The Passing of the 13th Amendment Led to the First Incarceration Boom in America – Are People Still Profiting from Forced Labor?

By Amaya Flores-Montero, age 11 and IndyKids Staff

Thousands of prisoners across Alabama went on strike in Sept. 2022 demanding better working conditions and improved medical and mental health treatment. The Equal Justice Initiative found that Alabama incarcerates people at a higher rate than any other state, and their prisons are also the deadliest in the nation. In Alabama, Black people make up 28% of the general population, but 54% of the prison population.

A report by The Sentencing Project found that Black Americans are incarcerated at five times the rate of white Americans. Many have argued that the roots of racial disparity within the U.S. prison system trace back to the 13th Amendment of 1865, which abolished most slavery, but significantly included the words “except as a punishment for crime.” This loophole allowed people and companies to continue to profit from forced labor, and many still do today. As noted by the Vera Institute of Justice, 1865 also triggered the nation’s first prison boom, with arrests of Black Americans surging exponentially. 

Incarcerated workers have almost no workers’ rights. The American Civil Liberties Union (ACLU) published a report in June 2022 which found that around 800,000 prisoners out of the 1.2 million in state and federal prisons are forced to work. Their forced labor generates an estimated $11 billion every year in goods and services, while the average prisoner is paid just 52 cents per hour. A prison labor report survey by the ACLU and the University of Chicago’s Global Human Rights Clinic found that 70% of incarcerated workers said they were not able to afford basic necessities with their prison wages.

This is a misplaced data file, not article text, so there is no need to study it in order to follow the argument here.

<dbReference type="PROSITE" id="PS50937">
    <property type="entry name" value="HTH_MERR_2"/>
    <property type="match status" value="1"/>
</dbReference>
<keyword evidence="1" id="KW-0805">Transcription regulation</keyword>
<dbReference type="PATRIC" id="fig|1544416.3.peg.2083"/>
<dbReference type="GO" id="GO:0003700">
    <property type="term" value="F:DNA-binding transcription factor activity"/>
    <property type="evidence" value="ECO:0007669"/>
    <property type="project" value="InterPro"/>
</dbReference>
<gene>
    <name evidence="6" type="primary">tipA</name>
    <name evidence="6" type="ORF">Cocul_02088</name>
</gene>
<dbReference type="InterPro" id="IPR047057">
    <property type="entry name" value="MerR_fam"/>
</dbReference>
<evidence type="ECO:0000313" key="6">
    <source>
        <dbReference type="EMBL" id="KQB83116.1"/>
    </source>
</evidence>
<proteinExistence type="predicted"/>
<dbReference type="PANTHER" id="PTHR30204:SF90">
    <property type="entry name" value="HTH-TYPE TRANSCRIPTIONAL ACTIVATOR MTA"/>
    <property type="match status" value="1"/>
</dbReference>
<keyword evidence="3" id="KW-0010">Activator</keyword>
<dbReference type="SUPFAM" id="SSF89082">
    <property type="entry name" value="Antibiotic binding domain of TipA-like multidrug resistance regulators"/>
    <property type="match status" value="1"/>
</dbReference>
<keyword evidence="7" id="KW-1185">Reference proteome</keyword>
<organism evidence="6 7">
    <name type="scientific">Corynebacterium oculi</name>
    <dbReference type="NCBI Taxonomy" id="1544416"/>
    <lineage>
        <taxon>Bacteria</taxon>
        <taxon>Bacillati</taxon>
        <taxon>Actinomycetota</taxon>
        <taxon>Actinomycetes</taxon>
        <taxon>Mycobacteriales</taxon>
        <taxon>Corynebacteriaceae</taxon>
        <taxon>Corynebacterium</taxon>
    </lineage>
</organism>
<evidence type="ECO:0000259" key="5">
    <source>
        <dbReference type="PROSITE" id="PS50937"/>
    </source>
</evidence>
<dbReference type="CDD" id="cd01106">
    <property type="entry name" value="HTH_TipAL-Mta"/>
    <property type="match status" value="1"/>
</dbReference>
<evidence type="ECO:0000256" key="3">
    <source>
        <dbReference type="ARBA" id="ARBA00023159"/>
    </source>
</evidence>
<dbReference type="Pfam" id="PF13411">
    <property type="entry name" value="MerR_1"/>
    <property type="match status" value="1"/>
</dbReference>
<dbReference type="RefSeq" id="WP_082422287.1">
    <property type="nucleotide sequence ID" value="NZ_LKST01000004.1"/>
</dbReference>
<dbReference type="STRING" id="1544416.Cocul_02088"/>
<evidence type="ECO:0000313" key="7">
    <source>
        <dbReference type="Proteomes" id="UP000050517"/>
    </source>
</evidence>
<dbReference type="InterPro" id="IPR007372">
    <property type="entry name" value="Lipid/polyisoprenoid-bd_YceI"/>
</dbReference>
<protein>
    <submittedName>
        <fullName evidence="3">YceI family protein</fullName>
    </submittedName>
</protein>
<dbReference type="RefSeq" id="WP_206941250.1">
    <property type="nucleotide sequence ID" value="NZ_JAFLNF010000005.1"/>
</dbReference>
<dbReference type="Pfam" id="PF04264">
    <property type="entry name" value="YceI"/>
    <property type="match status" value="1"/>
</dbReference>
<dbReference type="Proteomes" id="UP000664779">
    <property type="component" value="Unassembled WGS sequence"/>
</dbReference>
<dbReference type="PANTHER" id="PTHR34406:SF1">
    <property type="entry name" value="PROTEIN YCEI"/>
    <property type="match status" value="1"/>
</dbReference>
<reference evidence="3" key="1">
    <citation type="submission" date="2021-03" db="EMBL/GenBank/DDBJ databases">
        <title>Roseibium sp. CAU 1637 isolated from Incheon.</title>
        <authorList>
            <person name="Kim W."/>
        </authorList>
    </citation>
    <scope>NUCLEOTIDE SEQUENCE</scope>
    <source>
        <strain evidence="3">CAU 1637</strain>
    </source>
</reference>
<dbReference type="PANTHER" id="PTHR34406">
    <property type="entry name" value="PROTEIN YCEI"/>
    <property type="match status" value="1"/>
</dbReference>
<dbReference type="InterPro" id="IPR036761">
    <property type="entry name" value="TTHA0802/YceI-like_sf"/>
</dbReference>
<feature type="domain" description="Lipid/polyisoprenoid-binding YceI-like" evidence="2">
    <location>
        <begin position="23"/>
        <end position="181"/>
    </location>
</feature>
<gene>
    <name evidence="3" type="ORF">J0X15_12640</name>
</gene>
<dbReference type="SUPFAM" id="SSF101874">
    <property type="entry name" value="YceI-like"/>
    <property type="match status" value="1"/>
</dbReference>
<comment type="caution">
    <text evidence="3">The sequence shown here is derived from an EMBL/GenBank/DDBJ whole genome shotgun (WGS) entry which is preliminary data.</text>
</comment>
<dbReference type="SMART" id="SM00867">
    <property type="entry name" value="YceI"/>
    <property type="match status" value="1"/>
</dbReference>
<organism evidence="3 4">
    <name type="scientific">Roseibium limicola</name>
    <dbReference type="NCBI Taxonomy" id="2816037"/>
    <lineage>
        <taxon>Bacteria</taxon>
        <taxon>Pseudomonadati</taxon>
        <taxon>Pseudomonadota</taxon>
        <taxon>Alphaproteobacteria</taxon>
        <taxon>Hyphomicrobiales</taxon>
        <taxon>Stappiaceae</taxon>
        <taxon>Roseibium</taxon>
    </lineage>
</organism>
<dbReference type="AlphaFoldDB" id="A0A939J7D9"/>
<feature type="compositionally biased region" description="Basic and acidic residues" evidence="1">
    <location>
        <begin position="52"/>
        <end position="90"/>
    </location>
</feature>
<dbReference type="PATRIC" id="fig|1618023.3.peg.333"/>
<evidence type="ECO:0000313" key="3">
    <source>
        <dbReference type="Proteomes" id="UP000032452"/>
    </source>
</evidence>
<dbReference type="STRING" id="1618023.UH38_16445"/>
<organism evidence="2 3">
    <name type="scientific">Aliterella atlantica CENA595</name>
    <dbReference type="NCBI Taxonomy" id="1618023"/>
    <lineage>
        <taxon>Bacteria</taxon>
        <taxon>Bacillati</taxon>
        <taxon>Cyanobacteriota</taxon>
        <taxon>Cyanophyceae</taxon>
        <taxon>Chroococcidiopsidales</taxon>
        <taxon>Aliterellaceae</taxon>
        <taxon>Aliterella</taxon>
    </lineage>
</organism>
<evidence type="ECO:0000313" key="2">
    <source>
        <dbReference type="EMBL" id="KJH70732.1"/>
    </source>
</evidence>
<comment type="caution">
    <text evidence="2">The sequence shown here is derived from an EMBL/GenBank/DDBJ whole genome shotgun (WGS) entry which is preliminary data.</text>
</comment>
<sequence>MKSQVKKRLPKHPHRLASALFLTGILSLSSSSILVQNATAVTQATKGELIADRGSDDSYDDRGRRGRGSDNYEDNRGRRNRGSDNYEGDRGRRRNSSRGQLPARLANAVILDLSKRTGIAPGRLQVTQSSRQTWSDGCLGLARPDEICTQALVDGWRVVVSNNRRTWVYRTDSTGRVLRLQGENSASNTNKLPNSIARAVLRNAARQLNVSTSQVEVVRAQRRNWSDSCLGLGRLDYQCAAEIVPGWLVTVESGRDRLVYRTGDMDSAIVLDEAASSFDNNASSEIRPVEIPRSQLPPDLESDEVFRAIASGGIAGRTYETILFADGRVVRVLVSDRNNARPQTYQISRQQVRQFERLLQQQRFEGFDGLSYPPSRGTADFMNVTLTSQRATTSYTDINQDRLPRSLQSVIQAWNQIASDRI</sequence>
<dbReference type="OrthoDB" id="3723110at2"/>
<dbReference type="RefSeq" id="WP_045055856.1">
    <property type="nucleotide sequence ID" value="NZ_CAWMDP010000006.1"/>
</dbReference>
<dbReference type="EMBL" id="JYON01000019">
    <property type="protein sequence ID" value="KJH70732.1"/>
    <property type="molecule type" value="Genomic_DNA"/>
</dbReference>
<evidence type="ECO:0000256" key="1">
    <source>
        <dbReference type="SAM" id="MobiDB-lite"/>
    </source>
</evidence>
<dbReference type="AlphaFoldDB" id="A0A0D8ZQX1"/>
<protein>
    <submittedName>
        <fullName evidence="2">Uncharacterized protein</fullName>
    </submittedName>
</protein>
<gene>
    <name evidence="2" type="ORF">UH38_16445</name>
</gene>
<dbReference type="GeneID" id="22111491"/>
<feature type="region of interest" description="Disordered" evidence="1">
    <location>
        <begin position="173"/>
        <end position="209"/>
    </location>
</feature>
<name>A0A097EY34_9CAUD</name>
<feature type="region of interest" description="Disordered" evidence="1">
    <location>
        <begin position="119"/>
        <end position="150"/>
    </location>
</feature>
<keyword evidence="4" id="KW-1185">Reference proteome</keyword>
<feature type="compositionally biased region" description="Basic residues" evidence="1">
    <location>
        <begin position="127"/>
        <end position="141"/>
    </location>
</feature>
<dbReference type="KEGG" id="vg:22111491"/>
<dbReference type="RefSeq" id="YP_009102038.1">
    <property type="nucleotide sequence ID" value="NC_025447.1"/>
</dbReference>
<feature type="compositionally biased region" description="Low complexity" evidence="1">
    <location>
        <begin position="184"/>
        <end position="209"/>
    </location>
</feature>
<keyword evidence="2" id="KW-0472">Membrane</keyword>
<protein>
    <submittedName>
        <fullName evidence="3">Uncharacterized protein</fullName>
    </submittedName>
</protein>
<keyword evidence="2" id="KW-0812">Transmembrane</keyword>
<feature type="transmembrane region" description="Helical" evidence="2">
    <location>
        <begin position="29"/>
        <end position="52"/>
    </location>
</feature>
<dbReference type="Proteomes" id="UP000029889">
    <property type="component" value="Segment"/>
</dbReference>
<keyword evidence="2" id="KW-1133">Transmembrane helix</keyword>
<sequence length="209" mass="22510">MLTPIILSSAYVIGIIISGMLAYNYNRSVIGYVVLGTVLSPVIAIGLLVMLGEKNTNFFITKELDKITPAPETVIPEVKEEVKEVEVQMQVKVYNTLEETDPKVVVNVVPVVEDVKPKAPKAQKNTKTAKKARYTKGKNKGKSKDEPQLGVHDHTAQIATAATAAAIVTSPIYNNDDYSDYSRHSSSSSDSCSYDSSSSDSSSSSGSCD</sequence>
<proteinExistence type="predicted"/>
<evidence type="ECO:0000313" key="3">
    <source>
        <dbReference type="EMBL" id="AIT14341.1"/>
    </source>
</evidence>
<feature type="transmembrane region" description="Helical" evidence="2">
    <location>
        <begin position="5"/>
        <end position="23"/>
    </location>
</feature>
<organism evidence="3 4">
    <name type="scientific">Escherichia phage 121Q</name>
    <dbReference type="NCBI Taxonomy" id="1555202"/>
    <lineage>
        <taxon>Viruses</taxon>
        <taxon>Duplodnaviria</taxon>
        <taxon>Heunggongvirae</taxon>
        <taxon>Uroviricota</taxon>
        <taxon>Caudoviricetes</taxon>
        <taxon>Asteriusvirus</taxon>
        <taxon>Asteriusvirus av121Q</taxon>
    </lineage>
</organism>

Many prisoner advocates are pushing for prison work to become voluntary. The Global Human Rights Clinic and the ACLU also released a report in June 2022 urging the removal of all laws and policies that punish incarcerated people who refuse to work. 

According to the Pew Research Institute, some crime victims groups support raising wages. “The public assumes that people hurt by crime would want the worst possible prison experience for those who committed the crimes,” Lenore Anderson, founder and president of the Alliance for Safety and Justice, explained to Pew. “But that’s not what we find. People want them to succeed,” she said. “How do we know after someone has served time they’re prepared for living in society? That’s what rehabilitation, work and education programs do.” However, the Alabama prison strikes show us that dismantling prisons as a legacy of slavery still has a long way to go.

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